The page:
Around this time o’ year way back in 2009 and 2010, I did a series of posts under the banners of Holiday Horrors and Holiday Triumphs, with at least one example of each for every day in December leading up to Christmas Day. I chickened out trying to do that again this year because I feared running low on material, but I think there are still some gems buried in the earlier posts that could do with some new exposure, if I do say so myself.
In that spirit, please enjoy any and all of these Holiday Horrors/Triumphs of years past, whether you’ve just been hipped to Scratchbomb or you want to reread these classics of yesteryear because they’re so awesome. Hubris!
Continuing the fabled tradition begun all the way back in 2009, Scratchbomb presents Holiday Horrors and Holiday Triumphs: an advent calendar of some of the more hideous aspects of this most stressful time of year–with a few bits of awesomeness sprinkled in.
In retrospect, I wonder how Bloom County happened. It was deeply, genuinely deranged, and yet enormously popular. As a kid, I remember seeing Bloom County collections alongside Garfield ones at the local Waldenbooks (I’m old).
Then again, this was at the same time that both Calvin and Hobbes and The Far Side were nationwide sensations. It was the last gasp of the great newspaper cartoon era. Take a look at that section nowadays–if your local rag even has them–and you’ll see the funny pages have degenerated in every conceivable way since Bloom County’s heyday.
Much like Calvin and Hobbes, Bloom County fell victim when its vision clashed with the increasingly philistine newspaper world. Creator Berkeley Breathed ended the strip in 1989, then pared it down into a Sunday-only feature, Outland, that ran until 1995. Both strips featured the series’ inexplicably most popular characters, a self-loathing penguin named Opus and a non-verbal drug casualty, Bill the Cat.
I say inexplicably because seriously, on what earth should these characters become so beloved? And not among snooty liberal elites and assorted hipsters, but everybody? It’s hard to imagine such a thing happening in modern, ghetto-ized culture, where everyone has their own little niche and stays there.
Both characters also starred in the series’ first and only animated special, a Christmas tale entitled A Wish for Wings that Work. Near as I can tell, it debuted in 1991 (along with a book of the same name), aired once, and then was quickly consigned to the dustbin of holiday history. Which is a shame, because it is amazing.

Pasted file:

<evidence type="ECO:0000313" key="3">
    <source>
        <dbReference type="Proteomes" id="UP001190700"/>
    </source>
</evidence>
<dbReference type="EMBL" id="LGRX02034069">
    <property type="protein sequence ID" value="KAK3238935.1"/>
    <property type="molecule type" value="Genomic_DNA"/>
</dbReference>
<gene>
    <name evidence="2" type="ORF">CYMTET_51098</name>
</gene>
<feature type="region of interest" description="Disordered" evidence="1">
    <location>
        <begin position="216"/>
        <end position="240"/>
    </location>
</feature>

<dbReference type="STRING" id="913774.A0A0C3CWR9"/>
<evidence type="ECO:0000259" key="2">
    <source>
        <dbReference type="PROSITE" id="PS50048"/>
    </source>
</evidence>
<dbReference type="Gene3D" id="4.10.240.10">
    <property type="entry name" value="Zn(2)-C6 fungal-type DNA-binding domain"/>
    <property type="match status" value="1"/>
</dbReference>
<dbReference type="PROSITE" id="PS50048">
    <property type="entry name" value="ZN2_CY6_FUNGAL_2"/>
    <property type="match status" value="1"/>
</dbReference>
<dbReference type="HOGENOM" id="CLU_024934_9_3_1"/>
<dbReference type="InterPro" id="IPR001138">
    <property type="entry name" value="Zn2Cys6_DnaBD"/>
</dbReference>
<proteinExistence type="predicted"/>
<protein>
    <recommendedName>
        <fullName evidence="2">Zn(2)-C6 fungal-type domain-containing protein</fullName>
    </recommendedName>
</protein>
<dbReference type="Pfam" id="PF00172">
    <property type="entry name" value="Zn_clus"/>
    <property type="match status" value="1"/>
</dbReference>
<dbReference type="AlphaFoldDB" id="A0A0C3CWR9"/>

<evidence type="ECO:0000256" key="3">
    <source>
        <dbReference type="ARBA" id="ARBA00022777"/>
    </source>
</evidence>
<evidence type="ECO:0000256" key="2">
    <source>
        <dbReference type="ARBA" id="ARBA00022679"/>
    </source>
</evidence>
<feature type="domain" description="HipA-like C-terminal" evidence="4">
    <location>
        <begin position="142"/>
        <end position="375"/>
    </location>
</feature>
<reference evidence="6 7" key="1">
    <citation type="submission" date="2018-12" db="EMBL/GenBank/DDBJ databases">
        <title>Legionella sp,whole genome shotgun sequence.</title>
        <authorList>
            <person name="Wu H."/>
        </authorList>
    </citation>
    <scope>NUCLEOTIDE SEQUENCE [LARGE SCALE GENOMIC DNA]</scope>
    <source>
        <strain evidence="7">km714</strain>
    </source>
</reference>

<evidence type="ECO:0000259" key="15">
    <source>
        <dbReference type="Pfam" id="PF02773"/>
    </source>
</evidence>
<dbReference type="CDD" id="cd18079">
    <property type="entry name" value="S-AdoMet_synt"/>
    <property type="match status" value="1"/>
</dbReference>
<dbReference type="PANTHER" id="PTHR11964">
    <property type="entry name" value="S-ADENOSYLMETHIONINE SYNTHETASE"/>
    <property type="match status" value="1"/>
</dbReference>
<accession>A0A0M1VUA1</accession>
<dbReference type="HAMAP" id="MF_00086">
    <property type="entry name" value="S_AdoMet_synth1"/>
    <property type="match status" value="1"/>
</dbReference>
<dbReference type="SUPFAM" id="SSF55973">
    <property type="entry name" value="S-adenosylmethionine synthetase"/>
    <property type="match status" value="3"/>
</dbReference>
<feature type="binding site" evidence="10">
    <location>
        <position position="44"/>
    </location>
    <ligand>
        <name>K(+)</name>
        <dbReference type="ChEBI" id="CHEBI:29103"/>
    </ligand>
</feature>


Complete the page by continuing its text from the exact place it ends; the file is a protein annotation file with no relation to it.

The special captures much of the weirdness and feel of the strip, and eschews all of the topical humor that has caused some Bloom County material to not age well. (Turns out John Sununu jokes don’t have long shelf lives.) There are tons of little details and Easter eggs to delight the sharp eye, like a pair of pictures on Opus’s wall that yawn in unison with him. It has some vocal heavyweights behind it, including Robin Williams and Dustin Hoffman in uncredited roles. And the plot–Opus begging Santa for wings that will finally allow him to fly–is touching without being sappy.
But the real attraction here is the animation, which is stunning. I’m having a hard time thinking of a Christmas special with superior animation. Even the most beloved holiday specials (Charlie Brown Christmas, Rudolph) have remained so more for their stories and/or songs than their production.
It’s telling that even though Bloom County was more a verbal comic strip than a visual one, long stretches of A Wish for Wings are brave enough to be quiet and let the art speak for itself. It evokes the grayness and whiteness of winter, landscapes with long monotonous stretches. In a strange way, it reminds me of the simple, endless desert expanses of Krazy Kat.
Thankfully, this was released on DVD a few years ago. So return whatever Netflix disc you have that’s collecting dust on your shelf and put this at number one in your queue. You will not be sorry.